Nini Quezon Avanceña, rights defender; 100
MANILA, Philippines — Ma. Zeneida “Nini’’ Quezon Avanceña, a daughter of a wartime president from a bygone political era, who decades later joined the struggle against the Marcos dictatorship, died on Monday at age 100.
Avanceña was the second of the four children of the late President Manuel L. Quezon and Aurora Quezon.
“She passed away surrounded by her children, at home, achieving one of the devoutest wishes of the faithful—a true Christian death, at peace with her Maker and the world,’’ her nephew, Inquirer columnist Manuel L. Quezon III, said on Facebook.
In a tribute, Sen. Francis Pangilinan said Avanceña spent most of her 100 years as “a family woman’’ and “staunch ally of justice and human rights.’’
“She always carried her family’s legacy with grace and added her own pursuits befitting the needs of the time,” Pangilinan added.
Rage against abuses
During martial law, Avanceña cofounded the Citizens Organization for Political Detainees and served on the board of the Philippine Union for Human Rights and the Ecumenical Commission for Displaced Families and Communities.
She was one of the prime movers of the Concerned Women of the Philippines, which spoke out against the abuses of the Marcos regime.
“Tita Nini and I linked arms when I was a student activist during martial law. She lent her name and gravitas to difficult valuable causes, including those of political detainees. She made such an impact,’’ Pangilinan said.
After the 1986 Edsa People Power Revolution that ousted Ferdinand Marcos, Avanceña, together with opposition leaders Jose “Pepe” Diokno and Lorenzo Tañada, served in the Presidential Commission on Human Rights.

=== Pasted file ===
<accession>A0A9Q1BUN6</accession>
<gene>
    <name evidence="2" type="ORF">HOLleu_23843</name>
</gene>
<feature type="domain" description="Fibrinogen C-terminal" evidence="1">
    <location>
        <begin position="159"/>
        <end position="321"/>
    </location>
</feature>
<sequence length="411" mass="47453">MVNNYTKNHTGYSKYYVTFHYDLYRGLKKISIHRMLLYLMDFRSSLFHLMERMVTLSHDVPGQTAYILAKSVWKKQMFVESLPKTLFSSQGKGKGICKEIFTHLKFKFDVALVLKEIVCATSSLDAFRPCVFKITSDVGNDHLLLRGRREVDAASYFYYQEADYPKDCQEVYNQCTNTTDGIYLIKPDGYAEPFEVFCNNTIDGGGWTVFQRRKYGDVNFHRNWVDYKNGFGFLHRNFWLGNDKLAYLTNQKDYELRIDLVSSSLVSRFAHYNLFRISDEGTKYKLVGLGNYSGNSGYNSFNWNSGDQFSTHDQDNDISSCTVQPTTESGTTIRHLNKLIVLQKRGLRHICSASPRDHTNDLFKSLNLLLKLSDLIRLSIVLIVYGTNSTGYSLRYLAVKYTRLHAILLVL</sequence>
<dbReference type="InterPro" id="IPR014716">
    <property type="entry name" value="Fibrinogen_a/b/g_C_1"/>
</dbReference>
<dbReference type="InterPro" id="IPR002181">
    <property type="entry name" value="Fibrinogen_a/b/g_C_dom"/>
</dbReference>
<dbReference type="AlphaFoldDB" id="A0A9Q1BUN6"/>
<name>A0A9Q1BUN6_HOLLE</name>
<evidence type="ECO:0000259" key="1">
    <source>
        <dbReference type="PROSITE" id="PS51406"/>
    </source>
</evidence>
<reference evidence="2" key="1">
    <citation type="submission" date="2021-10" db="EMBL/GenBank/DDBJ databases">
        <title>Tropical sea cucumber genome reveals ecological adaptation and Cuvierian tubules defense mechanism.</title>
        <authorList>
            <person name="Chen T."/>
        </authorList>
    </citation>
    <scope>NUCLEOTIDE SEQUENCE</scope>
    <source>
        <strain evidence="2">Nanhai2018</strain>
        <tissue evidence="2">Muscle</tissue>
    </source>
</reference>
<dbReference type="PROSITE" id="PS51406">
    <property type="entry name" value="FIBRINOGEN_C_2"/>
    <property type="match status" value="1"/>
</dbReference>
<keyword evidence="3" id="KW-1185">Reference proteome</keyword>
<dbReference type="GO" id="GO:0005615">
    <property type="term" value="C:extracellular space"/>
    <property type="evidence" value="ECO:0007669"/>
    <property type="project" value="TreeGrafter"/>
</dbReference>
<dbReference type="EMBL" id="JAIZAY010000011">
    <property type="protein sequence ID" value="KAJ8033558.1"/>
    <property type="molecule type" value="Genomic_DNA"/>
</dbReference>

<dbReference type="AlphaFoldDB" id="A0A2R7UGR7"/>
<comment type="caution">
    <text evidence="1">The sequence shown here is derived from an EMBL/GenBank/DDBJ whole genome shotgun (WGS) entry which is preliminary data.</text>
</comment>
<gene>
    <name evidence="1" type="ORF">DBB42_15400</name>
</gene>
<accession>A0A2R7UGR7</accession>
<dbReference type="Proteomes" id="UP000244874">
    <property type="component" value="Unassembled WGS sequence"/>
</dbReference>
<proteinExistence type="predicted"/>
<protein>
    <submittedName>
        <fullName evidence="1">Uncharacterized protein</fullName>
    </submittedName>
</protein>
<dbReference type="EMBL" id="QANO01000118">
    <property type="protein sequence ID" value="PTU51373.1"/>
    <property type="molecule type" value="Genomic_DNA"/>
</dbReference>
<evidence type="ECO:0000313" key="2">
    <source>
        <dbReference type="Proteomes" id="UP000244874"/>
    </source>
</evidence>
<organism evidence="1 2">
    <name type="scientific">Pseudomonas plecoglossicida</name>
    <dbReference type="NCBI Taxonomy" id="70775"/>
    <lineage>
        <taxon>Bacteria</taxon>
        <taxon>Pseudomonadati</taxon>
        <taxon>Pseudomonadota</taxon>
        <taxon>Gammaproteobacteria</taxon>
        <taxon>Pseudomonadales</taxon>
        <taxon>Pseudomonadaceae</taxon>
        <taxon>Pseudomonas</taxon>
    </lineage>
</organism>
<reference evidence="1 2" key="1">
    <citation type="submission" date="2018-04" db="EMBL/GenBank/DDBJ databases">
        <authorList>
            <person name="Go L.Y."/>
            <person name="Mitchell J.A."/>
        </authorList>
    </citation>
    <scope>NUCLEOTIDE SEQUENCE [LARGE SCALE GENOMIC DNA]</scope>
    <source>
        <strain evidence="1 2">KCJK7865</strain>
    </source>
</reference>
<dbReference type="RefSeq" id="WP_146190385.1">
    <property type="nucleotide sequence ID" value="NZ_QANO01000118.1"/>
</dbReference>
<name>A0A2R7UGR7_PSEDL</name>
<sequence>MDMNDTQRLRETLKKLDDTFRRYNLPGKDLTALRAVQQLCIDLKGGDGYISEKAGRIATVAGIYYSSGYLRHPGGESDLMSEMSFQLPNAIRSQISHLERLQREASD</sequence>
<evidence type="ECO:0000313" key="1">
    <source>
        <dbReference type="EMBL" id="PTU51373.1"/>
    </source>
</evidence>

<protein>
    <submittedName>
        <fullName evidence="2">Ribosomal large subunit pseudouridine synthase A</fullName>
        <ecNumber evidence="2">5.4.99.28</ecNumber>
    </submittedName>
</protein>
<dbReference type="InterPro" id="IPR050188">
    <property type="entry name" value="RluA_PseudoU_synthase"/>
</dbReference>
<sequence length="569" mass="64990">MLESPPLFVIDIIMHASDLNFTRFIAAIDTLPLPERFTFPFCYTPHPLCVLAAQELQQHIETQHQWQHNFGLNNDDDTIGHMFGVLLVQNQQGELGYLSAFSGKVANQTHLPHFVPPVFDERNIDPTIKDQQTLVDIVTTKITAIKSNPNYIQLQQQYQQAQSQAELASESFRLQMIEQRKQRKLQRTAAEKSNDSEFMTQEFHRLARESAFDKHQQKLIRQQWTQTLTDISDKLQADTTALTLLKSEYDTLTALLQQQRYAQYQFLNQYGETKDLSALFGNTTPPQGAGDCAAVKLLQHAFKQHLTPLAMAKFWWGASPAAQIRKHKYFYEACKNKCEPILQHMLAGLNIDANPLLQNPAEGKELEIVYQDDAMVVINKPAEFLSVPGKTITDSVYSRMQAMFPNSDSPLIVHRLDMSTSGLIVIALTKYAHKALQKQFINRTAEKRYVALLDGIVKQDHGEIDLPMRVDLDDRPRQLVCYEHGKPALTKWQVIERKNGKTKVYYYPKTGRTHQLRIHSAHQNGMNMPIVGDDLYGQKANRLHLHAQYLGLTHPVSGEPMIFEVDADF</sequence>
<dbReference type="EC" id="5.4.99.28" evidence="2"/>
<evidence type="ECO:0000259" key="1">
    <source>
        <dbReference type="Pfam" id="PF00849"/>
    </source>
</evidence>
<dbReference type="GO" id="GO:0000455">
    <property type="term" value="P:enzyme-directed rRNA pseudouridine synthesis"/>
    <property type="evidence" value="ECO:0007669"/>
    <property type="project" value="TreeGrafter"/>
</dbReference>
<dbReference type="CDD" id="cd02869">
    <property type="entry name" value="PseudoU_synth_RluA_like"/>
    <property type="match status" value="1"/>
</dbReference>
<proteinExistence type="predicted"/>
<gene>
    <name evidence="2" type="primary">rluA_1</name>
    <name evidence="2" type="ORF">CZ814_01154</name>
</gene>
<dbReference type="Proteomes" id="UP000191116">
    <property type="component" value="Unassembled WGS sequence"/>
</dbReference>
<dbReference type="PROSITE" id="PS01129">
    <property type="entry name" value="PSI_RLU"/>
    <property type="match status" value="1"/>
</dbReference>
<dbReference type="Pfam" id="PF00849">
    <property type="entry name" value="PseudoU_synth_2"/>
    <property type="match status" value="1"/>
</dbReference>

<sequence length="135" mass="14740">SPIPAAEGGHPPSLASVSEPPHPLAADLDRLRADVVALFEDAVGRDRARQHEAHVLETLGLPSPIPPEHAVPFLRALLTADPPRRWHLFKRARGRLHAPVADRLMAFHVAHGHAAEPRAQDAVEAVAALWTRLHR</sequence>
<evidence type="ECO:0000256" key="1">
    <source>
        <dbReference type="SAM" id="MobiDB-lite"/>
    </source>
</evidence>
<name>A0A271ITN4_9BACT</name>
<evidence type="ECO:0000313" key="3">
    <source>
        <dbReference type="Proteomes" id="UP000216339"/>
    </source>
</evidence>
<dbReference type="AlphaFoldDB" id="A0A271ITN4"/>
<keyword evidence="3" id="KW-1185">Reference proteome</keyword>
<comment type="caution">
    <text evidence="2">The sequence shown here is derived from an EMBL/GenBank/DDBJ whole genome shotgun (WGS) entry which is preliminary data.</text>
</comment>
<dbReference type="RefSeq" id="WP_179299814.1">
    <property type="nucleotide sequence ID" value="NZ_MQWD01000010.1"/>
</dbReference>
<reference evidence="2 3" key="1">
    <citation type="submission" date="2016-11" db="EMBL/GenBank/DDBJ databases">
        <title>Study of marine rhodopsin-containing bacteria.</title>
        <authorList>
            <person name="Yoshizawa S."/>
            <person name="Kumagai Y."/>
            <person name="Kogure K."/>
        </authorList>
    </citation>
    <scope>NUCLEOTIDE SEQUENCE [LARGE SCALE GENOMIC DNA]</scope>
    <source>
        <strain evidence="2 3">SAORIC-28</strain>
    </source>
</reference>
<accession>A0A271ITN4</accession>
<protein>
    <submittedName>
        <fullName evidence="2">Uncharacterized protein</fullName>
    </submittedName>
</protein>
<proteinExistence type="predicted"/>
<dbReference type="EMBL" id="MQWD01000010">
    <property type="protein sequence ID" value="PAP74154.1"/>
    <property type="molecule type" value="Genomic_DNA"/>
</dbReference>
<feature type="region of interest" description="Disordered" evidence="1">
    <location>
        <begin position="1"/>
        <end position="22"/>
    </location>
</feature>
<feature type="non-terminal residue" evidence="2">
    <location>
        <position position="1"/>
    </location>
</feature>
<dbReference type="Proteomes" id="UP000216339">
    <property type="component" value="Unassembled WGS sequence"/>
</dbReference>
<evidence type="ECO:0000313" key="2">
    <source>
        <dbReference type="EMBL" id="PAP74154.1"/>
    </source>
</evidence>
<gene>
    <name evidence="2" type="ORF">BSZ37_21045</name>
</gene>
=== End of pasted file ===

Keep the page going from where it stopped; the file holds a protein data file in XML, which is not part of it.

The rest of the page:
“What a classy lady—dignified, resolute, a patriot who deeply loved our country and always did what she could for her,’’ former Sen. Mar Roxas said.
“Born during the Commonwealth, witness to her father’s struggle for independence and thereafter carried on through every chapter of our nation’s ongoing journey. Quiet and retiring during the ups, righteous and vocal during the downs, she was always on the front lines when it mattered most. Truly, win or lose, it’s the Philippines we choose,’’ Roxas added.
Giving up family lands
Avanceña submitted the family’s lands in Arayat, Pampanga, and in Baler, Aurora, to agrarian reform in 1949 and after the 1986 revolution, respectively. For this, she received an award from the Department of Agrarian Reform as the first to submit to the land redistribution program.
She also served as president of the Philippine Tuberculosis Society (President Quezon died of TB) and as the first president of Assumption College Alumni Association in 1965.
She continued the family’s engagements with the Red Cross and the Young Ladies’ Association of Charity, among others.
She married Felipe Buencamino III in 1947. Two years later, however, on April 28, 1949, Buencamino, her mother Doña Aurora and her elder sister Maria Aurora were ambushed and killed by members of the peasant guerrilla group Hukbalahap in Bongabong, Nueva Ecija.
She had two children with Buencamino and seven with her second husband, Alberto Avanceña, whom she married in 1951.
Avanceña’s burial will be on July 21.
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